“Try starting the day practising being reasonable rather than reactive, and a great way to start this is by really tuning into the people or whomever who we start the day with – this will help us realise that life is more reasonable when we’re mindful enough to realise that people have reasons for what they do.”

7. Have a sense of wonder

While years working in a corporate environment is enough to kill the sense of childlike wonder in most workers, Dr McKenzie said remembering to smell the roses will help improve productivity.

…Three-year-olds are naturally mindful because they aren’t jaded by life, and we can all remember and therefore return to this state of full aliveness, simply by fully connecting with what is,” he said.

Here is the link to read this article in full

photo credit: h.koppdelaney via photopin cc

photo credit: h.koppdelaney via photopin cc

In Their Words: Michael Corballis & Mind Wandering

By 

…The hippocampus is also a cognitive map, coding one’s location in space. Spatial mapping is especially critical to London taxi drivers, who must decide the quickest route to a passenger’s destination immediately, without looking at a map, consulting a GPS system, or asking a controller by radio or cellphone. Brain imaging shows their hippocampi to be enlarged relative to those of London bus drivers, who follow fixed routes.

Even rats pass the great hippopotamus test. Recordings from so-called place cells in their hippocampi code where the rat is located in an environment such as a maze. But even when the rat is out of the maze, and either asleep or otherwise motionless, place cells are often active in fast “ripples,” sweeping out trajectories in the maze. These trajectories need not correspond to trajectories the animal actually took while it was in the maze. Sometimes they are the reverse of an actual trajectory, and sometimes they correspond to trajectories the rat never actually took. The rat, it seems, is mind wandering.

Mind wandering in humans, though, no doubt includes elements other than places. We construct episodes that include things, actions, emotions, people—even Jeanie with the light brown hair. We even wander into the minds of others. Mind wandering is the source of stories, imaginary tales of heroism, love, and death. Language itself may have evolved precisely so we could share the wandering of our minds.

This is an extract from the talk, Mind Wandering Corballis gave at Brain Day 2013.

photo credit: Tom Rydquist via photopin cc

photo credit: Tom Rydquist via photopin cc

It’s Not About “Productivity.” It’s About Living Purposefully.

by Sam Spurlin

In the time you’ve read this sentence, your brain has processed about 200 “bits” of information.  Your brain can handle roughly 100 bits of information per second which then become part of your awareness.  Following a conversation between two people takes about that much bandwidth (have you ever noticed how hard it is to follow three or more people talking at the same time?)…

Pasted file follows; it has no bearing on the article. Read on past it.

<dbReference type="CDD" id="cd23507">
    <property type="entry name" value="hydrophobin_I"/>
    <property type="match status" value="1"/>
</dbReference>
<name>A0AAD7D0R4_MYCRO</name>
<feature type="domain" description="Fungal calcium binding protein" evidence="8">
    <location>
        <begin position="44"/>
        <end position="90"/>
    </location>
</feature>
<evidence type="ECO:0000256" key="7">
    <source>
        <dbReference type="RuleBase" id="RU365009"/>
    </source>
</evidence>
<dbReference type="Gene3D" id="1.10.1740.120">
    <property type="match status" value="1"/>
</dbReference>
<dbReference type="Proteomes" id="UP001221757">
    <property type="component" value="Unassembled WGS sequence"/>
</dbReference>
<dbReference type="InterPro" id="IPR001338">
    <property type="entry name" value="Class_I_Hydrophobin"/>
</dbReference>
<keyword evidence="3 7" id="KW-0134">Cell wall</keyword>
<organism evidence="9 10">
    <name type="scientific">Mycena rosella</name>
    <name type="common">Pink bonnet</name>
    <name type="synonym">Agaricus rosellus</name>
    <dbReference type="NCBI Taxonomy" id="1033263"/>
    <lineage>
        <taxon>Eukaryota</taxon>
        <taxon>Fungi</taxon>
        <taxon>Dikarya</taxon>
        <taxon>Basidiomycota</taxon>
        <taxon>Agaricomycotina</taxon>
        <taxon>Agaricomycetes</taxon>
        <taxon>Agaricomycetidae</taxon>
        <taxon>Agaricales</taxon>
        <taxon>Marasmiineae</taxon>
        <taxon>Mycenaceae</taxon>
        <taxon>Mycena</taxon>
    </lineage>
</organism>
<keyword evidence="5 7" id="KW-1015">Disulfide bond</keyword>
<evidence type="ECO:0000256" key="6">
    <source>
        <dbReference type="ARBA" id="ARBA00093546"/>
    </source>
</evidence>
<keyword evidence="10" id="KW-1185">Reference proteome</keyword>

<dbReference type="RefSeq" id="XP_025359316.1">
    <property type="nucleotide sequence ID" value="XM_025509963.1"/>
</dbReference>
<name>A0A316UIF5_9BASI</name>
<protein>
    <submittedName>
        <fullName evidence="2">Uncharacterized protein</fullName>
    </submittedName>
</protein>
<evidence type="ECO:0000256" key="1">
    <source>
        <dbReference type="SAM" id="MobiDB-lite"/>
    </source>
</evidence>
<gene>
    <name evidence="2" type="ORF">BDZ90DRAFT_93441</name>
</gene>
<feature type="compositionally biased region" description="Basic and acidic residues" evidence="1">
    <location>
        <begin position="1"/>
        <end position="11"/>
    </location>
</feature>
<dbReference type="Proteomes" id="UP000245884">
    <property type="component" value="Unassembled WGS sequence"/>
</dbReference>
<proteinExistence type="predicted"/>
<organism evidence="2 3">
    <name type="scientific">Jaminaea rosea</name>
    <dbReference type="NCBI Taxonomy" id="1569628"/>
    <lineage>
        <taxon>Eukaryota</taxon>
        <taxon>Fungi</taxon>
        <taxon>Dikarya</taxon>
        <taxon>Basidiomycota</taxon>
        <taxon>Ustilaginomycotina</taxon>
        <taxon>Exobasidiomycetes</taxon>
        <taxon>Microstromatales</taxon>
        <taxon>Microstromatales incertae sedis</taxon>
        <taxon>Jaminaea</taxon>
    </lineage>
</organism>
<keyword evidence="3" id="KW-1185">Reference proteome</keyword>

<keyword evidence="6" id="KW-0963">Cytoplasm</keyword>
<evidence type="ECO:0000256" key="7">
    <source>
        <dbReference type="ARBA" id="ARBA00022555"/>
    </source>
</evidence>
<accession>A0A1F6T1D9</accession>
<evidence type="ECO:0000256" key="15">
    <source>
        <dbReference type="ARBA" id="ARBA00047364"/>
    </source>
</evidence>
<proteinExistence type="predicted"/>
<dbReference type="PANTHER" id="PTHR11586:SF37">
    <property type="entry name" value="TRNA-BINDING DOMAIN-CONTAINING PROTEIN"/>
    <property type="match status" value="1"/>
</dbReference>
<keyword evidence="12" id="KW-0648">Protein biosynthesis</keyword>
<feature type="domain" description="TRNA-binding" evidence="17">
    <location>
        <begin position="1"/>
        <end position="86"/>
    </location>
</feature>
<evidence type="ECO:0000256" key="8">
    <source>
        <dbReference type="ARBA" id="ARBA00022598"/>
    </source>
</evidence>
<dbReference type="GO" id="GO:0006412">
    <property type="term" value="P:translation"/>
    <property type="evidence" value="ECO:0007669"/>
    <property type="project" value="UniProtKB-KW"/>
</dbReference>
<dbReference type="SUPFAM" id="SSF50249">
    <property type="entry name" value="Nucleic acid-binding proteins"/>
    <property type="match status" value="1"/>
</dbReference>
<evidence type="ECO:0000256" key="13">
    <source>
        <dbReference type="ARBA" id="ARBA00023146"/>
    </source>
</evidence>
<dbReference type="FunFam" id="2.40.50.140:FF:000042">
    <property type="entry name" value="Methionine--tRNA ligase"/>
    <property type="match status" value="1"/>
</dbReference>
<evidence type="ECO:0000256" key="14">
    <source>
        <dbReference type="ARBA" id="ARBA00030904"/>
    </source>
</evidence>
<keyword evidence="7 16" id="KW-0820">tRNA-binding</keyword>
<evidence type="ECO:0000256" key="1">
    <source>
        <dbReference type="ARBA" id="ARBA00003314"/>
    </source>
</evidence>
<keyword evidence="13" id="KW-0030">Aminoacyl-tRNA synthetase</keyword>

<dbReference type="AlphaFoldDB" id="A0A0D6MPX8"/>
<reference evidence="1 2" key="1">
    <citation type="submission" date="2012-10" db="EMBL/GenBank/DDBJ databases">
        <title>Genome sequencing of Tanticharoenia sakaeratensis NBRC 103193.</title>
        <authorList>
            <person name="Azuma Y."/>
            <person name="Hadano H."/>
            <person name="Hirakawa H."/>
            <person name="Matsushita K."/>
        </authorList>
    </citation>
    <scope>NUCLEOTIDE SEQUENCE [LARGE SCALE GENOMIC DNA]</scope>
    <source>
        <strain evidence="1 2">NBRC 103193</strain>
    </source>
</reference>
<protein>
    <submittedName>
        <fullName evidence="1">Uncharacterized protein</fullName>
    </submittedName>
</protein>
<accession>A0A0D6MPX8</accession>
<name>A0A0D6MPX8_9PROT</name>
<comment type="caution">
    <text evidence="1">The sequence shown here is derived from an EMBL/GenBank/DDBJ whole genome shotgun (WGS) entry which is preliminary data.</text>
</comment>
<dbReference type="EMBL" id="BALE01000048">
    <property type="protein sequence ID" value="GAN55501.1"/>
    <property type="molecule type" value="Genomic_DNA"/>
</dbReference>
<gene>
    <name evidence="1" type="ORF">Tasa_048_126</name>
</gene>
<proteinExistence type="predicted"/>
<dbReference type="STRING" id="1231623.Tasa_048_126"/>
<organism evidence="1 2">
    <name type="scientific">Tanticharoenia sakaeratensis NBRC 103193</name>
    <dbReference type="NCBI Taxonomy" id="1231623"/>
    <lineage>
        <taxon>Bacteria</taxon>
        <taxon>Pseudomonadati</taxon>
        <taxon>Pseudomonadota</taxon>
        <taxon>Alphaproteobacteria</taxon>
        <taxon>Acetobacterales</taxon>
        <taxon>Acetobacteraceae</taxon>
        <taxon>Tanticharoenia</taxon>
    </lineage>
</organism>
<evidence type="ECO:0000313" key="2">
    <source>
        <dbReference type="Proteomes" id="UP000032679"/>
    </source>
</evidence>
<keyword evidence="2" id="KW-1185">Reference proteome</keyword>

That sounds like a huge number, right? However, we’re talking about the entirety of your experiences as a human being being encapsulated in one simple number. Every emotion, thought, sensation, and conversation you’ll ever have is included in that number and the way you’ve allocated those 150 billion bits of attention over the course of your life will make up the entirety of who you were and what you accomplished.

Suddenly, 150 billion doesn’t seem so big…

For some, productivity is about fiddling with new tools or shaving seconds off an ultimately meaningless task. It can be fun to read about others’ productivity hacks and try them in our own workflows. But really, thinking about productivity means coming back to those 150 billion bits that make up who you are and who you will be.

It becomes less about tips and tricks and more about making sure you’re allocating the most scarce resource in the universe, your attention, in ways that most closely align with who you are and what impact you want to have on the world. It’s about eliminating the unnecessary tasks and demands that are eating away at your 150 billion bits so you can focus on something that helps another person or creates a little more beauty in the world or solves an important problem or makes you feel like you’re on this planet to do something worthwhile.

“Being productive” isn’t about getting more work done. It’s about making sure those 150 billion bits are spent as wisely as possible…

photo credit: Aurimas Adomavicius via photopin cc

photo credit: Aurimas Adomavicius via photopin cc

How Parallel Thinking Helps To Improve Creativity

Deborah Watson-Novacek

When you are asked to present your best thinking hat, do you proceed to inquire: “Which one”?